It’s nothing to do with a personal gut reaction to this pair of French range-toppers for the Australian line-up; on the contrary, I think that the exterior design of both is crisp, contemporary and cohesive. No, what’s making me think of ejected stomach contents is the fact it was dep-ed Andy Enright who first drove the 508 in France, a trip which took him to the formidable cycling mecca of Alpe d’Huez with a Peugeot bicycle strapped to the roof. Indomitable Enright would go on to have a brave rolling chunder while still grimly turning the pedals of the bike up that brutal ascent.
Later (with mouth rinsed, hopefully), Andy concluded that surely this is the sort of car that plenty of Australians should be buying, rather than taking the default SUV option.
Now we’ve had a chance to drive the local-spec Fastback and Sportwagon, does that verdict still hold up? To cut to the chase: absolutely. Both bodystyles are (identically) specced to one high level, competitively priced ($54K and $56K respectively), feel suitably premium, and are superbly practical. Crucially, they both drive very well. But will that be enough to shift even the modest volume Peugeot’s local operation is aiming for? The 1.6-litre turbo-petrol engine may seem a bit underdone for this class, and its outputs of are nothing startling. But it’s refined and eager, and the 508, on the fresh EMP2 platform, is light. So this, combined with the new eight-speed automatic, means performance feels sufficiently zesty, if not sizzling.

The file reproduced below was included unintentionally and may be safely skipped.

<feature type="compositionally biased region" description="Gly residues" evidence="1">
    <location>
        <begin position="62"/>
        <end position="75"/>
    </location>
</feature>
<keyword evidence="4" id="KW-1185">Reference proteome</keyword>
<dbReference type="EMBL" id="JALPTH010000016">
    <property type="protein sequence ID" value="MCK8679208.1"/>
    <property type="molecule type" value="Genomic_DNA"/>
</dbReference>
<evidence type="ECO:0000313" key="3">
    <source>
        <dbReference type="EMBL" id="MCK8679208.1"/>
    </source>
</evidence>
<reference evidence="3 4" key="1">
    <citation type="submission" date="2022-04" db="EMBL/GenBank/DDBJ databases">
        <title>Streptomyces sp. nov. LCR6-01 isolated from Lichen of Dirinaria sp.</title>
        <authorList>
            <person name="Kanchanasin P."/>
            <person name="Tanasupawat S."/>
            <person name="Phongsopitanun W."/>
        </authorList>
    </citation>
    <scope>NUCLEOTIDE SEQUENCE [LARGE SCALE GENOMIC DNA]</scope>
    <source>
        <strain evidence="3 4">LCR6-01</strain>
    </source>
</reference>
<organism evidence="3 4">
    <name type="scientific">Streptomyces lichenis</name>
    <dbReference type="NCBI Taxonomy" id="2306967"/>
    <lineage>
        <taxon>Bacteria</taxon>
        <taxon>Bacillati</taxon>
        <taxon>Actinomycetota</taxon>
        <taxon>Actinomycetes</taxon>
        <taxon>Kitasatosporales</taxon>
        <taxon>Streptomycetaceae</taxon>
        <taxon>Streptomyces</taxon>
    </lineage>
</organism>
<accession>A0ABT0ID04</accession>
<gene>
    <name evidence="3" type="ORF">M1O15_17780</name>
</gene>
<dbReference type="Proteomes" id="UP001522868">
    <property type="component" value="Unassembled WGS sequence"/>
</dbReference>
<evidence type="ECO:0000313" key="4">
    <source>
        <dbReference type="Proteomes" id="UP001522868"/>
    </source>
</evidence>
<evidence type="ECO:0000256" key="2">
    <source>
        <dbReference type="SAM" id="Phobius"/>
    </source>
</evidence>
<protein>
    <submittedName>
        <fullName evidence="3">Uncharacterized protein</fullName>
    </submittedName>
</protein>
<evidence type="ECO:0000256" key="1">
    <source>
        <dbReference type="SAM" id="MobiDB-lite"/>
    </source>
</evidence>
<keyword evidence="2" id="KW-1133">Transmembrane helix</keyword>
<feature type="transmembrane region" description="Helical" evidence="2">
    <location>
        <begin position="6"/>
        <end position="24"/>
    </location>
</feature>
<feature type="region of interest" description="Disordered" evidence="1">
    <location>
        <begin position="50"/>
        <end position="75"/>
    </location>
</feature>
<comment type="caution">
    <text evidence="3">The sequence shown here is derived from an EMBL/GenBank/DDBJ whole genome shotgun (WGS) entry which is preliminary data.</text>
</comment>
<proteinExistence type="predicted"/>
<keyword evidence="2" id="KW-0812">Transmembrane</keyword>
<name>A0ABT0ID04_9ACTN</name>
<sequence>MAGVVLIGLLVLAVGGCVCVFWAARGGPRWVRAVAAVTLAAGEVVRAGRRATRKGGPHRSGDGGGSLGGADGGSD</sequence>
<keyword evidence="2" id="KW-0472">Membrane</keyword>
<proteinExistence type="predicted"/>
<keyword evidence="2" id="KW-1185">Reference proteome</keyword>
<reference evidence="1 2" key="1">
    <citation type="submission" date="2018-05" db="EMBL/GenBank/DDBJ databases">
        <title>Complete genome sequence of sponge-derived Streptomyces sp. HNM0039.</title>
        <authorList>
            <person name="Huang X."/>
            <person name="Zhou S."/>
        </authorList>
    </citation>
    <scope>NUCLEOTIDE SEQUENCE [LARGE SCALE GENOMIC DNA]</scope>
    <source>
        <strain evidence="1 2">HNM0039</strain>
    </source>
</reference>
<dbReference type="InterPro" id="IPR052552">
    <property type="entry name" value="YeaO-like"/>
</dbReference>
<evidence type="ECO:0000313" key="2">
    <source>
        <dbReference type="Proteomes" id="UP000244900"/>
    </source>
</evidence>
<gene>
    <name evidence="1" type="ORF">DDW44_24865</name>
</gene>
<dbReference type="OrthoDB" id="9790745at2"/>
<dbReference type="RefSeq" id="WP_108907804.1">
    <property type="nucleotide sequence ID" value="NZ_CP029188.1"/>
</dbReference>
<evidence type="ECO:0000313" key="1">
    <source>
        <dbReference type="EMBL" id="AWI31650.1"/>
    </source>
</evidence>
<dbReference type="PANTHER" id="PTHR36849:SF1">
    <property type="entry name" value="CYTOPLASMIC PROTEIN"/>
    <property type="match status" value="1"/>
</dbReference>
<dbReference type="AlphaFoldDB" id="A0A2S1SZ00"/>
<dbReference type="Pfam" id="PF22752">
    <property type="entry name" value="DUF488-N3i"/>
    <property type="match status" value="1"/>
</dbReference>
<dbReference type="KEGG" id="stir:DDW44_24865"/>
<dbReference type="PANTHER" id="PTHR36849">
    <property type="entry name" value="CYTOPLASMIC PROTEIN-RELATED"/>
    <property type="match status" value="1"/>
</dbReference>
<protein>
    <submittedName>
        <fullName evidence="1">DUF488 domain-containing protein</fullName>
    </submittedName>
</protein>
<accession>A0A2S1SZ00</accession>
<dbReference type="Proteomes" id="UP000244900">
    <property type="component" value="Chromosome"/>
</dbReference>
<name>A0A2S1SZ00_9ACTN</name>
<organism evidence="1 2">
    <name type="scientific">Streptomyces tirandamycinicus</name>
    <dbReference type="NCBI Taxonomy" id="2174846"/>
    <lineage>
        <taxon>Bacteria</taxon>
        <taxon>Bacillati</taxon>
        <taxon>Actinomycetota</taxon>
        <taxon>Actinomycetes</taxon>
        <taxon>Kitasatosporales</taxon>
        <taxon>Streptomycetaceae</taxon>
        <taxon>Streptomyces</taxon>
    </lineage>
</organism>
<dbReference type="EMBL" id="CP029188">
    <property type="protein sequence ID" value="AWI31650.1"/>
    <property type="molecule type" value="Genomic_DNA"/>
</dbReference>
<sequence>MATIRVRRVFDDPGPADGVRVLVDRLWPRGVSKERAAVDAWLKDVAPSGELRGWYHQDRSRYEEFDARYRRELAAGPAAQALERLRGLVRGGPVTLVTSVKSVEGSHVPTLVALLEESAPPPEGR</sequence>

Dynamically, both 508 variants feel like solid achievers on Aussie roads. The quick steering is on the synthetic side of the feel spectrum, but the nose always feels eager and alert, the grip level from the 18-inch Michelins is plentiful, and the chassis tune (aided by adaptive dampers) is willing to be flung through bump-riddled bends without getting flustered.
But what’s more likely to grab prospective buyers’ attention is the lush interior presentation and depth of standard equipment. The quilted leather trim, screens and general surfacing look inviting, and unlike its Euro competitors, Peugeot rejects expensive option bundles, instead loading the GT with pretty much every safety and convenience feature in the modern playbook. Only premium paint and a sunroof occupy space on the options list. As a statement of upper-end renewal for Peugeot, and as an alternative to an entry-level Genesis, or a less austere pick than a VW Passat, the 508 emerges triumphant. It deserves better than to go ignored here in the land of the SUV.
PLUS + Exterior design; equipment; stylish cabin; packaging practicality
MINUS - Coarse-chip road noise; lack of sensible manual trans mode; some ergo glitches
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